Canon PowerShot A480 review: Canon PowerShot A480

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The Good Simple; cheap; relatively small; AA battery powered.

The Bad Chunky, plastic design; leisurely performance.

The Bottom Line The Canon PowerShot A480 may be a basic low-priced compact camera, but at least it takes good photos.

6.8 Overall
  • Design 7
  • Features 7
  • Performance 6
  • Image quality 7

The key to appreciating the Canon PowerShot A480 is not to expect much. The camera has basic low-end camera specifications and features at an inexpensive price barely more than $100. Generally, you have to spend about twice that to start getting newer technologies and features, and the A480 adheres to that. But the camera takes a good photo as long as, again, you're not expecting too much and your needs are modest.

Key specifications Canon PowerShot A480
Price (MSRP) $129.99
Dimensions (WHD) 3.6x2.4x1.2 inches
Weight (with battery and media) 6.7 ounces
Megapixels, image sensor size, type 10 megapixels, 1/2.3-inch CCD
LCD size, resolution/viewfinder 2.5-inch LCD, 115K dots/None
Lens (zoom, aperture, focal length) 3.3x, f3-5.8, 37-122mm (35mm equivalent)
File format (still/video) JPEG/Motion JPEG
Highest resolution size (still/video) 3,648x2,736 pixels/ 640x480 at 30fps
Image stabilization type Digital
Battery type, rated life AA alkaline (2), 200 shots

The A480 is a stubby little camera. Available in four colors--red, blue, silver, and black--it's not very wide or tall, but is more than an inch thick, so while it'll fit in a pants pocket, it might be a tight squeeze. From the front the camera looks reasonably stylish. The lens is narrow at a 35mm-equivalent of 37mm and it has an optical zoom of 3.3x; standard for inexpensive compact cameras. Regrettably, the control buttons on back look and feel like second-rate plastic, and the LCD, while a decent size, is fairly low resolution. To its credit, though, Canon kept the controls straightforward and simple, and the menu systems are likewise uncomplicated.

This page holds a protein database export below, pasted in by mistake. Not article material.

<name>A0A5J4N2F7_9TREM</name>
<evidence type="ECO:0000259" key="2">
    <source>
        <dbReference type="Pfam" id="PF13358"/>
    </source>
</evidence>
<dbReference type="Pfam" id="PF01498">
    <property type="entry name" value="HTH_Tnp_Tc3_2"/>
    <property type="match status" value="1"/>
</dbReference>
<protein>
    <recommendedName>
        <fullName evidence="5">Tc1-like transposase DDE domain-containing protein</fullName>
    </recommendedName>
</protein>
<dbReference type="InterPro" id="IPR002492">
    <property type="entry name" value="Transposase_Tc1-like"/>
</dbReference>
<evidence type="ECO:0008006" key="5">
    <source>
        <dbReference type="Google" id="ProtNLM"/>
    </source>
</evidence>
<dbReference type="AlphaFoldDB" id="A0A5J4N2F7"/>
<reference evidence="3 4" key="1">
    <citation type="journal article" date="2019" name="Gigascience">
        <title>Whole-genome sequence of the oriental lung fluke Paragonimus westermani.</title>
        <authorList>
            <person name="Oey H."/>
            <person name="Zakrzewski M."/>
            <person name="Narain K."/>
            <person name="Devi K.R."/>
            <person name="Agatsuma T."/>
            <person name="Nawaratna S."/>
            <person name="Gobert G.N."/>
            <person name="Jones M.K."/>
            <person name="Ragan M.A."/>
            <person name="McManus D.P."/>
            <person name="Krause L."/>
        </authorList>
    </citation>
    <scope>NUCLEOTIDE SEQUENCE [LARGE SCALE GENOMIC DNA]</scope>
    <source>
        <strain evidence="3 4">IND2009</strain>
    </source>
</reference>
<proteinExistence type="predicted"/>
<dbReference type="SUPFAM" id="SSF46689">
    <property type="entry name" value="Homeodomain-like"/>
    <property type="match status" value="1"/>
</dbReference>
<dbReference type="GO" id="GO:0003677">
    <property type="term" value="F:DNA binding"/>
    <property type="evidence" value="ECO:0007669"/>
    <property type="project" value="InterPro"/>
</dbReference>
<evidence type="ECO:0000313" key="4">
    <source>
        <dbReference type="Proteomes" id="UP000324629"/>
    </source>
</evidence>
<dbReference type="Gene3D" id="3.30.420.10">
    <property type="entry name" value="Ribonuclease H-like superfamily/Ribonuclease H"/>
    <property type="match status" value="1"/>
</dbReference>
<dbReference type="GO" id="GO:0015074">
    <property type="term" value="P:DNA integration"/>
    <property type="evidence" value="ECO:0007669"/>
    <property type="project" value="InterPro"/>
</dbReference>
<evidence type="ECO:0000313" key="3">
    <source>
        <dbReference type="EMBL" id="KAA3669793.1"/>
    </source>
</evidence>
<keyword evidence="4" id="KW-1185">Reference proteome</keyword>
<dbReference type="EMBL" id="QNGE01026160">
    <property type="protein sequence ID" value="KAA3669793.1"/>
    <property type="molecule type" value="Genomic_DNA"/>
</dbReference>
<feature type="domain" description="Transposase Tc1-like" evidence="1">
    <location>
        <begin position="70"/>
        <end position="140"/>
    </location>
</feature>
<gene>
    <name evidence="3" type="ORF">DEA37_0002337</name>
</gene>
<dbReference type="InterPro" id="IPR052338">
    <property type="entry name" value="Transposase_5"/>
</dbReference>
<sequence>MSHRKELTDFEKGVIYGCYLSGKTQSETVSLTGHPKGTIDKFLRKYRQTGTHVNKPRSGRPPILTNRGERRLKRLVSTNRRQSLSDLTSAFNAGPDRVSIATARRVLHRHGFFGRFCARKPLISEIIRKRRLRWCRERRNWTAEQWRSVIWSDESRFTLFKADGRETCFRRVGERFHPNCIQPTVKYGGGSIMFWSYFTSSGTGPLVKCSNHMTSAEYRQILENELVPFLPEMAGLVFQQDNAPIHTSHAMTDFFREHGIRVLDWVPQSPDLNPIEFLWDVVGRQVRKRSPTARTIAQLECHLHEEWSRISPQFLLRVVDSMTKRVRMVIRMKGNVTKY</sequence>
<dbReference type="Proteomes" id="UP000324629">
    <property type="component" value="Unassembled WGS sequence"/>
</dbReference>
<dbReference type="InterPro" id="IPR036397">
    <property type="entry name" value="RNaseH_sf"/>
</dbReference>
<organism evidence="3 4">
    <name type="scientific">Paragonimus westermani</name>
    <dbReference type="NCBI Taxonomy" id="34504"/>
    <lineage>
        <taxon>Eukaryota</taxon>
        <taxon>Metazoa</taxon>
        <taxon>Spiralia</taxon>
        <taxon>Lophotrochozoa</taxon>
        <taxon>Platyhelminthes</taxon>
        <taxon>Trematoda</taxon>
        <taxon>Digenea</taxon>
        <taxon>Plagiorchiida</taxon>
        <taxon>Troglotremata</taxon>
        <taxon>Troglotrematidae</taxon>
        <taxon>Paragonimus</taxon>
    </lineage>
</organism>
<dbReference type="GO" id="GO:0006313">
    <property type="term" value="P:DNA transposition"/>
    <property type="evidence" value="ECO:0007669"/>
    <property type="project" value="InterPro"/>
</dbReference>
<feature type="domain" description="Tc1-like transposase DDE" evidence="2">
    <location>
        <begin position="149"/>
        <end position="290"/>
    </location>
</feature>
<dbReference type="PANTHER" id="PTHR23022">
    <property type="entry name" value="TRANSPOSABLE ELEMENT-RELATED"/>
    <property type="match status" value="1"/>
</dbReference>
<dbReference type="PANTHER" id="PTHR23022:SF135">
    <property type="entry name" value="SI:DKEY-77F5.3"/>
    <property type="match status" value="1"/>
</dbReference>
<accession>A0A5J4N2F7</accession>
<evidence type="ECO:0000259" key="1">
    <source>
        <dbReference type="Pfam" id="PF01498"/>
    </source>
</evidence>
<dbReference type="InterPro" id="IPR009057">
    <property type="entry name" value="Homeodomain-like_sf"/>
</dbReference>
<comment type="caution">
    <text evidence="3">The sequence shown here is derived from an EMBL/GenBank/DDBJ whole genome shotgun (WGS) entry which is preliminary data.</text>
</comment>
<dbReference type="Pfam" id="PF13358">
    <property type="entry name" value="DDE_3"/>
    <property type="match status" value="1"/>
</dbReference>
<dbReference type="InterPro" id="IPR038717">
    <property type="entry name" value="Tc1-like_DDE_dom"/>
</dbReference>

This model is powered by AA batteries, something most people find convenient. However, you'll only get about 200 shots out of the A480 before they'll need replacing. Getting two NiMH AA rechargeable batteries should more than double your shot count, though.

General shooting options Canon PowerShot A480
ISO sensitivity (full resolution) Auto, 80, 100, 200, 400, 800, 1,600
White balance Auto, Daylight, Cloudy, Tungsten, Fluorescent, Fluorescent H, Custom
Recording modes Auto, Program, Special Scene, Movie
Focus Face AiAF, Center AF
Metering Evaluative, Center-weighted, Spot
Color effects Vivid, Neutral, Sepia, Black & White, Custom
Burst mode shot limit (full resolution) Unlimited continuous

Being the no muss, no fuss camera that it is, the A480 predictably doesn't have a lot of shooting options. The most complicated it gets is in Program Auto that gives you options for white balance, focus, metering, ISO, and color effects. Don't want to touch any of those things? Leave it in Auto or choose from one of 12 special scene modes like Fireworks, Slow Shutter, Night Snapshot, or Kids & Pets. If you like taking a lot of close-up macro shots, the A480 might not be the best choice for you. You can get reasonably close--down to 1.2 inches away from a subject; however, the autofocus system wasn't terribly accurate that close, even though subjects looked in focus onscreen.

Performance, though not dreadfully slow, is still pokey. It takes nearly 2 seconds for the camera to go from off to first shot captured. Shutter lag is below average in bright lighting conditions at 0.6 second from pressing the release to capture. A positive: it performs identically in dim conditions. Shot-to-shot times are mediocre at 2.7 seconds without flash and jumping to 5.6 seconds with it on. Lastly, its continuous shooting time is only 0.6 frames per second.